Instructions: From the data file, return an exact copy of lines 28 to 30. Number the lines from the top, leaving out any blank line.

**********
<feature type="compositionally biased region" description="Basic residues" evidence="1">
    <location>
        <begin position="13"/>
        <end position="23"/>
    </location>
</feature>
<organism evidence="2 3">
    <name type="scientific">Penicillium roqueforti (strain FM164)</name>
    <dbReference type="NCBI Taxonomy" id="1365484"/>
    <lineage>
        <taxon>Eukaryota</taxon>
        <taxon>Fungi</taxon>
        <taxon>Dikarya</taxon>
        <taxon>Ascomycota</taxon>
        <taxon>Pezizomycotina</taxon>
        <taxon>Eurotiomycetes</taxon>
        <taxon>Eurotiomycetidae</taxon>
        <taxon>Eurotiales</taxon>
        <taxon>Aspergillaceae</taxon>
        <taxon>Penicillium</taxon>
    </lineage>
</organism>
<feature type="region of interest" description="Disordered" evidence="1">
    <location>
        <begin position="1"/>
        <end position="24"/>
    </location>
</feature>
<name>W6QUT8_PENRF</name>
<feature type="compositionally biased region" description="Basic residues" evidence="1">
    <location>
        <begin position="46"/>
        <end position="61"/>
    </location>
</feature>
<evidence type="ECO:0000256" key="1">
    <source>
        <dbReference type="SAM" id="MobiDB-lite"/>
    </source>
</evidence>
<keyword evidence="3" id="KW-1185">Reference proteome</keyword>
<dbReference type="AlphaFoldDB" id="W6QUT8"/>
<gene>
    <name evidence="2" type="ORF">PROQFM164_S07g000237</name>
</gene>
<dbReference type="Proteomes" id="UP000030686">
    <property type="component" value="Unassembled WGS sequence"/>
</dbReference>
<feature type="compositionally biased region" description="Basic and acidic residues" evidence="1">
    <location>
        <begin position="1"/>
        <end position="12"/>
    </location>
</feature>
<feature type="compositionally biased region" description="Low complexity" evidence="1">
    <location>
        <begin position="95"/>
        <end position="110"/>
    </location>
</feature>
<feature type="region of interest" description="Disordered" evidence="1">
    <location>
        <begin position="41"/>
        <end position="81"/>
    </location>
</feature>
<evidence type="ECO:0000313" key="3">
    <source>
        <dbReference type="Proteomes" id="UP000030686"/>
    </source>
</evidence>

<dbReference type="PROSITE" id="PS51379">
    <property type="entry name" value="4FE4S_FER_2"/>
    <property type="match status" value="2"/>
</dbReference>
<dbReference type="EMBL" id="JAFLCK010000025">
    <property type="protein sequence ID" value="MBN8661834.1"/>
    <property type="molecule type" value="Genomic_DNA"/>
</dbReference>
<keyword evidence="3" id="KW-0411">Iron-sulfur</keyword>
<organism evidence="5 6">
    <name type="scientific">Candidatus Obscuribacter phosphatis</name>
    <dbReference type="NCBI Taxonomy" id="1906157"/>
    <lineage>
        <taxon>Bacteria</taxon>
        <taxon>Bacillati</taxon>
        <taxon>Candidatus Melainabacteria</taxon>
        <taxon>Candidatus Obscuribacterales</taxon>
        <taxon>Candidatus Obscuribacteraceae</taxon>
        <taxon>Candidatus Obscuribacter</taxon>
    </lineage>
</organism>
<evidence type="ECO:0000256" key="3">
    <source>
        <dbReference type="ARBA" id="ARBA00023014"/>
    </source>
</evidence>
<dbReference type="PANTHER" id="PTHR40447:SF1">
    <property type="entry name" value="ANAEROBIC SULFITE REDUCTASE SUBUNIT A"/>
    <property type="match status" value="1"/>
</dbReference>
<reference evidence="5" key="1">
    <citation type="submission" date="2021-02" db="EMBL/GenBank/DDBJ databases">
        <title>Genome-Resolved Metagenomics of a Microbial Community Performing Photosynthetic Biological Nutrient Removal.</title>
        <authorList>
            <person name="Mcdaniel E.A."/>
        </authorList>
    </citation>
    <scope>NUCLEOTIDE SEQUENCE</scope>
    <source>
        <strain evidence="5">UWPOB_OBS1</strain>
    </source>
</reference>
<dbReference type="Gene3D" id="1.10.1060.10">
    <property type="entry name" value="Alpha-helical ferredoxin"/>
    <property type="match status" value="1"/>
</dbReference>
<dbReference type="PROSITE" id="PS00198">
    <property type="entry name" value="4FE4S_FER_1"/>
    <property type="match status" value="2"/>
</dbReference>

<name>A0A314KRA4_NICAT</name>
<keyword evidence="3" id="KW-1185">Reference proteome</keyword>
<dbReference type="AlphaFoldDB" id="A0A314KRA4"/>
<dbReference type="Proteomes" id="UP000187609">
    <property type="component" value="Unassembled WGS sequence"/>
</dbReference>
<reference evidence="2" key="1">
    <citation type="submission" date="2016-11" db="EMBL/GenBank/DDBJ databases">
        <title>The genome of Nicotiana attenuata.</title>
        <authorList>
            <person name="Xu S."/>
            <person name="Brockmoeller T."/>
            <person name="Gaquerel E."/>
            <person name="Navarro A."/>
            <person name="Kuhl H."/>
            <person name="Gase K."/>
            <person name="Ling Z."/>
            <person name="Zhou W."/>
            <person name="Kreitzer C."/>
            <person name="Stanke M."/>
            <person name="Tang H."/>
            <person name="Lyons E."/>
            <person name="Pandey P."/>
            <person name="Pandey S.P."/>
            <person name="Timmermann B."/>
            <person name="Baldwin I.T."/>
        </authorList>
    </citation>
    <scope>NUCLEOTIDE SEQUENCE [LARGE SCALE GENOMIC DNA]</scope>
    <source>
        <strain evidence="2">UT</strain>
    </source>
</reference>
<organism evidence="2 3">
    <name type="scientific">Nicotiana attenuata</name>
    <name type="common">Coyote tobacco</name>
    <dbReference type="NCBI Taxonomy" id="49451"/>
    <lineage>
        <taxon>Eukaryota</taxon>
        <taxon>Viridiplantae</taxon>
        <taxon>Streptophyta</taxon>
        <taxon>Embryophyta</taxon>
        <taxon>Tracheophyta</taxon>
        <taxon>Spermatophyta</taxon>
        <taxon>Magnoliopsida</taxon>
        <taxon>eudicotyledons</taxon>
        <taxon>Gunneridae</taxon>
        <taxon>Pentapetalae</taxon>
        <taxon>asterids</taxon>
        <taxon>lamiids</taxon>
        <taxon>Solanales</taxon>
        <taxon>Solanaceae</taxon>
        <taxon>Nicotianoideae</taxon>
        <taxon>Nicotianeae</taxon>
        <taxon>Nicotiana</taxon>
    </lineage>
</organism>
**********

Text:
</feature>
<name>W6QUT8_PENRF</name>
<feature type="compositionally biased region" description="Basic residues" evidence="1">